The assistants at the creche told me the weeping lasted for about 25 seconds until I was out of earshot.


Which is actually the word to describe the basketballers I saw at Bercy on Thursday night. The Miami Heat and the New Jersey Nets went into overtime before the Nets prevailed 100-98.

Never been to a basketball match before. The cheerleaders, the crowd, the glitterati and the teams. A potent mix. It was indeed enorme but not big and captivating enough to make me seek out the basketball veterans league.

I have enough difficulty kicking a ball into the net let alone throwing one into a very small one.

I think I prefer it big.

Wednesday, 8 October 2008

The Franchise

The NBA is in town and I've got myself accredited to go and watch the Miami Heat take on the New Jersey Nets at Bercy on Thursday night.

I was at a practice session today watching the lithe young men manipulate a basketball. All very astounding. But like anything you've got to work and work again.

So I must persevere with the tennis lessons. After the first one on Tuesday, I felt as if there had been no huge revelation but maybe that's it. There's not supposed to be anything like that.

Will have to wait and see.

Now while the world is melting down and we're broaching the death of capitalism and the end of the United States as a superpower, I have been wondering what music to put at the start of the Sports Insight magazine at the radio station.

It is not easy. Things that I would want to use from TC's Space Music podcast or the Fresh Air lounge series is not really sporty, it's more downtempo chillout for after sports.

I'm due to record the programme on Friday or Saturday and what with the busy schedule of watching NBA stars, playing football myself and working, there's not much time to listen to music.

Perhaps the Eurostar journey on Sunday afternoon will provide me with the decent chance.

During the twilight hours this morning, I was wriggled out of bed by the boy, so I came to sleep on the sofa and listen to the radio, I slept undisturbed for a few hours before the middle child decided to come and grace me with her presence.

There was some truncated conversation about not wetting her bed but wetting the night shorts. I didn't want to get into the details as I might have really woken up.

A financial forecaster was interviewed on the BBC World Service and he said he'd seen all this coming but his regret was that he'd said so far too early. While on the hand he was happy to have been proved right - since that's his raison d'etre as a forecaster, on the other hand no-one listened.

I didn't know such things existed. But I could have guessed as they have trend predictors who tell us that black will be the new black.

Bust banks are the new black. Anyway the forecaster, Roger Bootle, said there'd be an intellectual malaise as a result of all this downturn and that's where I fell asleep.

One morning during the World Service haze, they interviewed a psychiatrist who said that trips to the clinic are usually seen as a luxury adjunct and they were all starting to worry about gloomy times ahead - so to speak.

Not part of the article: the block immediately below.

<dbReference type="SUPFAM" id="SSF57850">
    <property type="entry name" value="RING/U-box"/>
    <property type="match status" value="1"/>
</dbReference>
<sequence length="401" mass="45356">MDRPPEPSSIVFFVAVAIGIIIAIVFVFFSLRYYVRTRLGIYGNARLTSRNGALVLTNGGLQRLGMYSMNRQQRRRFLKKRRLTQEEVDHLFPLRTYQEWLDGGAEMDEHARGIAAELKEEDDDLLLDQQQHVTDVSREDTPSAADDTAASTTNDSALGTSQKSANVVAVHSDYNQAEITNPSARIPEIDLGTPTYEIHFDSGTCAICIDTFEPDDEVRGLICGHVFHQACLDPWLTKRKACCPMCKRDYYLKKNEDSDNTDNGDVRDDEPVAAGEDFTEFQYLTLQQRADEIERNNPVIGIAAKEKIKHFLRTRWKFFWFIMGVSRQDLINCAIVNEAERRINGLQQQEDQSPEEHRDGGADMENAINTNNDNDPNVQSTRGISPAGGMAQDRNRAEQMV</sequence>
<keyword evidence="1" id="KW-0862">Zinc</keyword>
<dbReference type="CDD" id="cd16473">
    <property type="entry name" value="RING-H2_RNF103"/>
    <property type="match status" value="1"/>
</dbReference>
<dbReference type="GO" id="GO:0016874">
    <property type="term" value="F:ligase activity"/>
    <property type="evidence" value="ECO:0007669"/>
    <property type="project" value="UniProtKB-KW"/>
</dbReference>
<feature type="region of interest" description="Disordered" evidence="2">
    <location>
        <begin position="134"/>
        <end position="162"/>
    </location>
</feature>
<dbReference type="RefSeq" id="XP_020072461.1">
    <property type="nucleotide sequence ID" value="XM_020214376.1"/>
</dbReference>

But far from it, the bust means boom time for the shrinks as all kinds of psychological issues are now emerging.

So you spend your last few thousand dollars going to a person who says no, you're not going crazy, it's the system going kinetic that you've been propping up for the last few years.

Well the shrinks have got onto a winner on this one. Me? I can't even afford the time to find music for a radio magazine so I'm hardly likely to trip hop off to the Freudian headhunters.

But for some reason I picked out Star Wars from the DVD library. Episode IV - A New Hope.

Tuesday, 7 October 2008

The School Trip II

The school trip finished with all 27 children back at school. Have to say it was more luck than design.

They went up and down the Champs Elysees trying to do some orienteering exercise involving compasses or GPS.

The children were prodding, pulling, hugging, fighting and generally not really listening to the ladies who were supposed to be helping them.

I was exhausted at the end of the trip. Trying to supervise them was madness amid the raging traffic. Ambitious idea for a trip. Didn't quite work.

Monday, 6 October 2008

The School Trip

Haven't been on one of these since ages ago. Then it was going to the town hall to do some pottery thing. This time we're going to Concorde to see some kind of plane.

I've been told to provide two metro tickets for the eldest. She is going through the phase of saying: "La Honte" because that's what they're all worried about at school. Embarrassment. In a few years it will be all about respect and presumably they'll all be getting knives or guns out and slashing or shooting each other over perceived lax of risspekt.

I fear for the youth. I fear for us all. There is a global crisis on. Capitalism just used to be a way of life. I think I heard during the night on the World Service that this crisis could be the end of the USA as we know or understand it.

But another analyst said the country was too robust for that.

All roads lead to China.

Saturday, 4 October 2008

The First Loss

Well the same old frailties emerged. The inability to hold a lead and deeply dodgy goalkeeping. That accounted for three goals in a 5-4 defeat.

So it's one win and one loss.